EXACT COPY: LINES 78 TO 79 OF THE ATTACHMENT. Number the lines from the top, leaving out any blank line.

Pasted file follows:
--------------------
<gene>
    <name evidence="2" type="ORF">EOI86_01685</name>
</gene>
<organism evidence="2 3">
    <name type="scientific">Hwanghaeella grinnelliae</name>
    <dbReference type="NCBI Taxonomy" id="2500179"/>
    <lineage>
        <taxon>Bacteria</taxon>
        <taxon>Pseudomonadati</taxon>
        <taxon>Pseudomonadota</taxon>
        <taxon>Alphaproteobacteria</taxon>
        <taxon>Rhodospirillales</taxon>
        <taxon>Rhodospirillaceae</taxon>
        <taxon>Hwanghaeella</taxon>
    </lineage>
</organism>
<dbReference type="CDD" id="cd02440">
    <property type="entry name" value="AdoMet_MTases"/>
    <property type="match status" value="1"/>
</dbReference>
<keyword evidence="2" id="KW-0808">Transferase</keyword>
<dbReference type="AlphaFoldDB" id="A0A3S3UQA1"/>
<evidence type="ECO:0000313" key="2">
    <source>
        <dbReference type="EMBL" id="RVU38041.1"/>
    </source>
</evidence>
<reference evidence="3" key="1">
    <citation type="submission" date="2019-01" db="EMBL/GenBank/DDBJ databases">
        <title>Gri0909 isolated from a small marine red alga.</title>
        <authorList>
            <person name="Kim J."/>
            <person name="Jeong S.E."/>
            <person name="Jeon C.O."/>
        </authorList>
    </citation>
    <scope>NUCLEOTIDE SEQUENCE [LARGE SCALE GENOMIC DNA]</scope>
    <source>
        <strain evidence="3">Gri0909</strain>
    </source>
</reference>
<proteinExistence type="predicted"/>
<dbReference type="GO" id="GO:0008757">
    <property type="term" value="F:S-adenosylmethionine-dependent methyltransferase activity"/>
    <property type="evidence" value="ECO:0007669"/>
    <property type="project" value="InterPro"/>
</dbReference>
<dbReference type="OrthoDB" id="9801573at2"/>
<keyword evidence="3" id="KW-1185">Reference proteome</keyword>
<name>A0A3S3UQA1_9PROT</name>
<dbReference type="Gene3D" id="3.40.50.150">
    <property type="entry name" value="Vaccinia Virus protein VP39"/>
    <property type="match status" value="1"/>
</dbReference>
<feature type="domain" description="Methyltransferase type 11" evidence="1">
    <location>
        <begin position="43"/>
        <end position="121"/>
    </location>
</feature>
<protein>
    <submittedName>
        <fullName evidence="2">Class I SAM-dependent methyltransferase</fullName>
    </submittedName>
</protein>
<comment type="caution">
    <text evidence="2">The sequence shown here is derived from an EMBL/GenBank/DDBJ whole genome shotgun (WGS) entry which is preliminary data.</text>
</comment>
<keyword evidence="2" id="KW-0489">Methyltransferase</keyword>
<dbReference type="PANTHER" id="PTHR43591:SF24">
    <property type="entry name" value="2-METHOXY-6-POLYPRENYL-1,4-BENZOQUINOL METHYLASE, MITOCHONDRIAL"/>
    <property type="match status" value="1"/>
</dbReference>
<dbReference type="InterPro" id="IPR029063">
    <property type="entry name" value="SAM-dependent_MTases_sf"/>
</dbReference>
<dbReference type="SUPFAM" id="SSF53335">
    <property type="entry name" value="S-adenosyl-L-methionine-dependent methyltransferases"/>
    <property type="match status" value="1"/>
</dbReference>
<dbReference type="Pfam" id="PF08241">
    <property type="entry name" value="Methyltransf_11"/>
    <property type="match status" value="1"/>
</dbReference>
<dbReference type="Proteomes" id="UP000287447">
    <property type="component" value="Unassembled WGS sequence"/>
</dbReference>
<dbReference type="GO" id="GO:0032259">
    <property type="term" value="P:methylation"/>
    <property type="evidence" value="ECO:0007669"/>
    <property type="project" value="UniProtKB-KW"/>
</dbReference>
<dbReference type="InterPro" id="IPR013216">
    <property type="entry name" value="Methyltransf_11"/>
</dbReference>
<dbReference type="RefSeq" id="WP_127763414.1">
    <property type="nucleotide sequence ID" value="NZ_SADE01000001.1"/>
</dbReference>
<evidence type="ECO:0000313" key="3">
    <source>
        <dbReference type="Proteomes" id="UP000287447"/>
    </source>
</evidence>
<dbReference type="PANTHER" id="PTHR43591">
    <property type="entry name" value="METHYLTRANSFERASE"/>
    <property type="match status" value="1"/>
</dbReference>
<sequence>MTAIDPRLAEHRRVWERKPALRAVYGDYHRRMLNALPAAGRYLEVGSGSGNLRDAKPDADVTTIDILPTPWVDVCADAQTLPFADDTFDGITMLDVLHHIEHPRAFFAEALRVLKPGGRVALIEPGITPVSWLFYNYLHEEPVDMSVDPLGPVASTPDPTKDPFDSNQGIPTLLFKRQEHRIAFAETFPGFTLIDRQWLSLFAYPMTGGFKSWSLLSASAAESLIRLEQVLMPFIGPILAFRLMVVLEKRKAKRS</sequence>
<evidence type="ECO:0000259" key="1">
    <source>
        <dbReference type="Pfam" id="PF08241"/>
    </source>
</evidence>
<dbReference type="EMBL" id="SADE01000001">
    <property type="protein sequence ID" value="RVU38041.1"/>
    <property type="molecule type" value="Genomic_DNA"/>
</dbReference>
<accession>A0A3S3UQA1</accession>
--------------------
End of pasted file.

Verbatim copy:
    <property type="entry name" value="S-adenosyl-L-methionine-dependent methyltransferases"/>
    <property type="match status" value="1"/>